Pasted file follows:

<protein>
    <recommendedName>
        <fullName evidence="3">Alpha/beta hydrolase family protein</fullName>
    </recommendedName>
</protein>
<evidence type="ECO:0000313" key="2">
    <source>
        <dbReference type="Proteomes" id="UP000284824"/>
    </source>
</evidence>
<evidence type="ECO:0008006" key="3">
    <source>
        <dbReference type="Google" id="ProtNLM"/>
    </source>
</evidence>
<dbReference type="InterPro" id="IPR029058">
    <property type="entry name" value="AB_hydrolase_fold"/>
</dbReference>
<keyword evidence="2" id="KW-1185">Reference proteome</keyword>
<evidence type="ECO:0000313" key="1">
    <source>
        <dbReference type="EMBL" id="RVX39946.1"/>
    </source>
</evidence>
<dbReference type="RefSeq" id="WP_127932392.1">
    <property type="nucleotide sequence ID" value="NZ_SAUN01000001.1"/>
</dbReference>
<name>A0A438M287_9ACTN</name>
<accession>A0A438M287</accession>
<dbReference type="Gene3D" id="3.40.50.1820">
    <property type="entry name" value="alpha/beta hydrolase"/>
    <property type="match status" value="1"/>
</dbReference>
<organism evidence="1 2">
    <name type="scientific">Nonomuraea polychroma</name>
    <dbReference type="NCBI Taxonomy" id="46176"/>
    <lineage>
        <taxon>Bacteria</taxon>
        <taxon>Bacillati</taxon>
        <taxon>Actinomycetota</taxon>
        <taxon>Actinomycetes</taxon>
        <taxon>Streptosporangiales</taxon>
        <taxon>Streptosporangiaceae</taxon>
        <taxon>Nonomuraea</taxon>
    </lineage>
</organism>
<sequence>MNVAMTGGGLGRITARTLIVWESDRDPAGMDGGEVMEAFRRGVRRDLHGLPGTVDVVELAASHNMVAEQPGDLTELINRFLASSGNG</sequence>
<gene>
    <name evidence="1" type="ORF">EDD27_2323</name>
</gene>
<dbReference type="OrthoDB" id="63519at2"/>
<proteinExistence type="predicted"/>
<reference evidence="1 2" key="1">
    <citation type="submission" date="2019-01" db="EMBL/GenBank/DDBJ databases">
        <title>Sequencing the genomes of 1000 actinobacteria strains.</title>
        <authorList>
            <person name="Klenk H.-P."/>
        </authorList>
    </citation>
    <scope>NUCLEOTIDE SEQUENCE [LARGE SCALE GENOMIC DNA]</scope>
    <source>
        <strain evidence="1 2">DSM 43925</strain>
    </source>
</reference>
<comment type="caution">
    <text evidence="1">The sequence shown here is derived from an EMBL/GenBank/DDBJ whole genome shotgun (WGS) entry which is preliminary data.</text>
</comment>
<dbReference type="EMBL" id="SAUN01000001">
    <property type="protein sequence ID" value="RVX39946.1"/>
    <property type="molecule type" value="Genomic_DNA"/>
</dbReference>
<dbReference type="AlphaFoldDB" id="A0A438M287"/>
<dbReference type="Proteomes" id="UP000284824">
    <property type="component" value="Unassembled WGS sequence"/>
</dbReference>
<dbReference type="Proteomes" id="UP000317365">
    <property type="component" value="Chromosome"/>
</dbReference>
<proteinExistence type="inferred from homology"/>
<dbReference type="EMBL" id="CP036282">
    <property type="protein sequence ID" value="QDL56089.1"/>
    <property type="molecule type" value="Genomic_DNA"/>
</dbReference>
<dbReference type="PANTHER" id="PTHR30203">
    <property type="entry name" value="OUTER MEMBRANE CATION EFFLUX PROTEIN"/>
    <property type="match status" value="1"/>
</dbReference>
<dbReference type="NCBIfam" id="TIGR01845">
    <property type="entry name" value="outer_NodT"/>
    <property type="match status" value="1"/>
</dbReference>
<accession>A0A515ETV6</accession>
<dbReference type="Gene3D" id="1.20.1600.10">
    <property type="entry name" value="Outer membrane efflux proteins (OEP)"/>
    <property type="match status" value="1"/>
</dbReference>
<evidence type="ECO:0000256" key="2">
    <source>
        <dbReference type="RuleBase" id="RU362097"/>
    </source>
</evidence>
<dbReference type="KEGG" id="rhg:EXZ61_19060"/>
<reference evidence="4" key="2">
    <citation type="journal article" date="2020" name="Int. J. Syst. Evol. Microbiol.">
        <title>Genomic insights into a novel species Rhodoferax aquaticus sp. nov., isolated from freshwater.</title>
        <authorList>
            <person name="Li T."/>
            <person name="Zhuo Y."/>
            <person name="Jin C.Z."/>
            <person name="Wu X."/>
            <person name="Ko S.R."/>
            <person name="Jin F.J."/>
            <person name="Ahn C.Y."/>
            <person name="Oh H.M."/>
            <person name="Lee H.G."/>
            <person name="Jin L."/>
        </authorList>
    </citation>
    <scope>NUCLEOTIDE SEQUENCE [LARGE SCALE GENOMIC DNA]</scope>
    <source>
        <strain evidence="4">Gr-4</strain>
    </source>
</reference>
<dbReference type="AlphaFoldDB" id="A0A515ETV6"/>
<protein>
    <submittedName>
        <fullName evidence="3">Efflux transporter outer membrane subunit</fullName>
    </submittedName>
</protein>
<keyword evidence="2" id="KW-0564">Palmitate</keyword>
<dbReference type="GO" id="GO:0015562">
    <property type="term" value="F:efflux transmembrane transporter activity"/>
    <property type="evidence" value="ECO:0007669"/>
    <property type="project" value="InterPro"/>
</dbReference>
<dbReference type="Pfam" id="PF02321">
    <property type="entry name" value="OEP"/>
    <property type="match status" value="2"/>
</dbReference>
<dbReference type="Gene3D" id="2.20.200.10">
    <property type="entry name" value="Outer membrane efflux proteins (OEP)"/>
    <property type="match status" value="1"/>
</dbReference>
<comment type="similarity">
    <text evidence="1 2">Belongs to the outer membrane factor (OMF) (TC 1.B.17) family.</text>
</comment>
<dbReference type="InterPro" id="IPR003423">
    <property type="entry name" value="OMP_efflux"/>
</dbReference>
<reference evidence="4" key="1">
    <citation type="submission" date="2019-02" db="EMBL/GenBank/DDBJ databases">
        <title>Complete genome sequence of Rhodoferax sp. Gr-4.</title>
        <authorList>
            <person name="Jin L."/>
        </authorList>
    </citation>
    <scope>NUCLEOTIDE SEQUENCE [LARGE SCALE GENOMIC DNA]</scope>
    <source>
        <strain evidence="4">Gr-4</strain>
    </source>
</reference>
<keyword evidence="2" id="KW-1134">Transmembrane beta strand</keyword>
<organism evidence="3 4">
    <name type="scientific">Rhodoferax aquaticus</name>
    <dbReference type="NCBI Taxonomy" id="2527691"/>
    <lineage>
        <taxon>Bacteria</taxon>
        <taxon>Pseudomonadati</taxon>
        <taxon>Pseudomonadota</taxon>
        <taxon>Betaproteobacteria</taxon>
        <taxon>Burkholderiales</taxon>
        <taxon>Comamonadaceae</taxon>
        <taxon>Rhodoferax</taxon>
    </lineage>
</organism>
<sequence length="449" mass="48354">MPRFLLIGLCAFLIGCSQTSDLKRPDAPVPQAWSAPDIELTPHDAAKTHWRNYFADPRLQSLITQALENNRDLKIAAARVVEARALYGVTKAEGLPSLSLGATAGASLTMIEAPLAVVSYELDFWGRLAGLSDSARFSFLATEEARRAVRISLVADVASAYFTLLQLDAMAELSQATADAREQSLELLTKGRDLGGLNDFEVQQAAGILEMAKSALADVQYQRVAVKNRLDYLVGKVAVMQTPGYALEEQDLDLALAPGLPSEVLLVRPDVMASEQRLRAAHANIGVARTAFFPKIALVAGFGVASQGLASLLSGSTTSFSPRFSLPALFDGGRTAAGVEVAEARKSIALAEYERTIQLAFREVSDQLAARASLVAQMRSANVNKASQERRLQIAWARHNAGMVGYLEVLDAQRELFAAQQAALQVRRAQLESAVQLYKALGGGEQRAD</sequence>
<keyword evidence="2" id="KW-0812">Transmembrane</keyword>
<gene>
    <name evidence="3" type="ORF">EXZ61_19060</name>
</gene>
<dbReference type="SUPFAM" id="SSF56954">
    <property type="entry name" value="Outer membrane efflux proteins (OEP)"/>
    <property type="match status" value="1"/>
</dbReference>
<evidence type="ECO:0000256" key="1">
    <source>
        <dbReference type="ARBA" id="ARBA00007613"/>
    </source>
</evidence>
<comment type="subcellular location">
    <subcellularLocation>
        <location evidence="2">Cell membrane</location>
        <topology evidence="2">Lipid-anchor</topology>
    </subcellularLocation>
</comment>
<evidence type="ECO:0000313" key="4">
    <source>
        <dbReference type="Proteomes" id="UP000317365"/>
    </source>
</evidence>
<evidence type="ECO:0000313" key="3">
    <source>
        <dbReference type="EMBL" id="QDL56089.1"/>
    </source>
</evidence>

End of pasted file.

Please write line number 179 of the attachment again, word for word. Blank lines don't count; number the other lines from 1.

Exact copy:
    <name evidence="3" type="ORF">EXZ61_19060</name>